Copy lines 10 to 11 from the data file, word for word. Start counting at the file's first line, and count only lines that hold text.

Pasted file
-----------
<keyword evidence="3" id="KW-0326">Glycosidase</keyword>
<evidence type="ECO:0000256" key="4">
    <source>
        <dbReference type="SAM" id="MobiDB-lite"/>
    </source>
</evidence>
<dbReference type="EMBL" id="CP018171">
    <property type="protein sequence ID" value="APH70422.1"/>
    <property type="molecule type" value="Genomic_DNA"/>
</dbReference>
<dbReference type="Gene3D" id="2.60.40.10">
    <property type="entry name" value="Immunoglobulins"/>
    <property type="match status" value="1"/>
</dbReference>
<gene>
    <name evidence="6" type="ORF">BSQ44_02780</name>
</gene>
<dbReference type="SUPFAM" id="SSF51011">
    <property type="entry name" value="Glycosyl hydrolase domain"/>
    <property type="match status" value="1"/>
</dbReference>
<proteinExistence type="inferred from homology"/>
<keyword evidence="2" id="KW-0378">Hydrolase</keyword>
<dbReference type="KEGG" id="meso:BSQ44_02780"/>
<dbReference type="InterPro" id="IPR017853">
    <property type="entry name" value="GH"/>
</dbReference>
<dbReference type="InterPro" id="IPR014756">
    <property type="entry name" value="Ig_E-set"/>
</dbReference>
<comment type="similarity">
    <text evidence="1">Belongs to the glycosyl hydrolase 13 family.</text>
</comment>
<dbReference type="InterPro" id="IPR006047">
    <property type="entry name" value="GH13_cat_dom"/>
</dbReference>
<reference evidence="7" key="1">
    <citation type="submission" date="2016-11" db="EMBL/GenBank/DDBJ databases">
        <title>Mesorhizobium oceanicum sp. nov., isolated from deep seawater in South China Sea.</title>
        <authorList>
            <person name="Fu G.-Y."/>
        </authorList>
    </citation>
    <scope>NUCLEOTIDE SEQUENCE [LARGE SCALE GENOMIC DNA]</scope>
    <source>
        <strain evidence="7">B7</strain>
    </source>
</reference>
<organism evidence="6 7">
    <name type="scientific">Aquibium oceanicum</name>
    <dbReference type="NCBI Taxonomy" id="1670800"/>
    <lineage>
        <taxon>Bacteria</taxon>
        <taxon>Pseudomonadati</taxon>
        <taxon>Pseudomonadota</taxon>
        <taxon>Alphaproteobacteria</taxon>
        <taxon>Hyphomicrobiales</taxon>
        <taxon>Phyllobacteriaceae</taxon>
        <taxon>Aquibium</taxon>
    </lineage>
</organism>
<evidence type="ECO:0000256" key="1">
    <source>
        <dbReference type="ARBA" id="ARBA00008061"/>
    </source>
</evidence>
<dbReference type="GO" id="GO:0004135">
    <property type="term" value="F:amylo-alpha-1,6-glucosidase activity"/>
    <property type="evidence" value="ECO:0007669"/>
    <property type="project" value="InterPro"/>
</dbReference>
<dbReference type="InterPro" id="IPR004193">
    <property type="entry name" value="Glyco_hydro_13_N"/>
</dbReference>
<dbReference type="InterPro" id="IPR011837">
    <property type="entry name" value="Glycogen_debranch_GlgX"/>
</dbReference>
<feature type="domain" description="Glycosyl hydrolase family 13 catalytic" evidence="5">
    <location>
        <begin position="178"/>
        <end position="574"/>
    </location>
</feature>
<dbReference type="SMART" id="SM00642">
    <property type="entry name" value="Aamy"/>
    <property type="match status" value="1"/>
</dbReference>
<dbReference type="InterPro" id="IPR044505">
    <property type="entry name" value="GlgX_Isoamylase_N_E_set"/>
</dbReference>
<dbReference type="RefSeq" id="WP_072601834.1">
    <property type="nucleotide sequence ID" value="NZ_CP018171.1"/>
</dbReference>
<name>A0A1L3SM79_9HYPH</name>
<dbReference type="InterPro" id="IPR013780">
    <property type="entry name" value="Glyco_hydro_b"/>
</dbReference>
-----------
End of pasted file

</dbReference>
<dbReference type="Gene3D" id="2.60.40.10">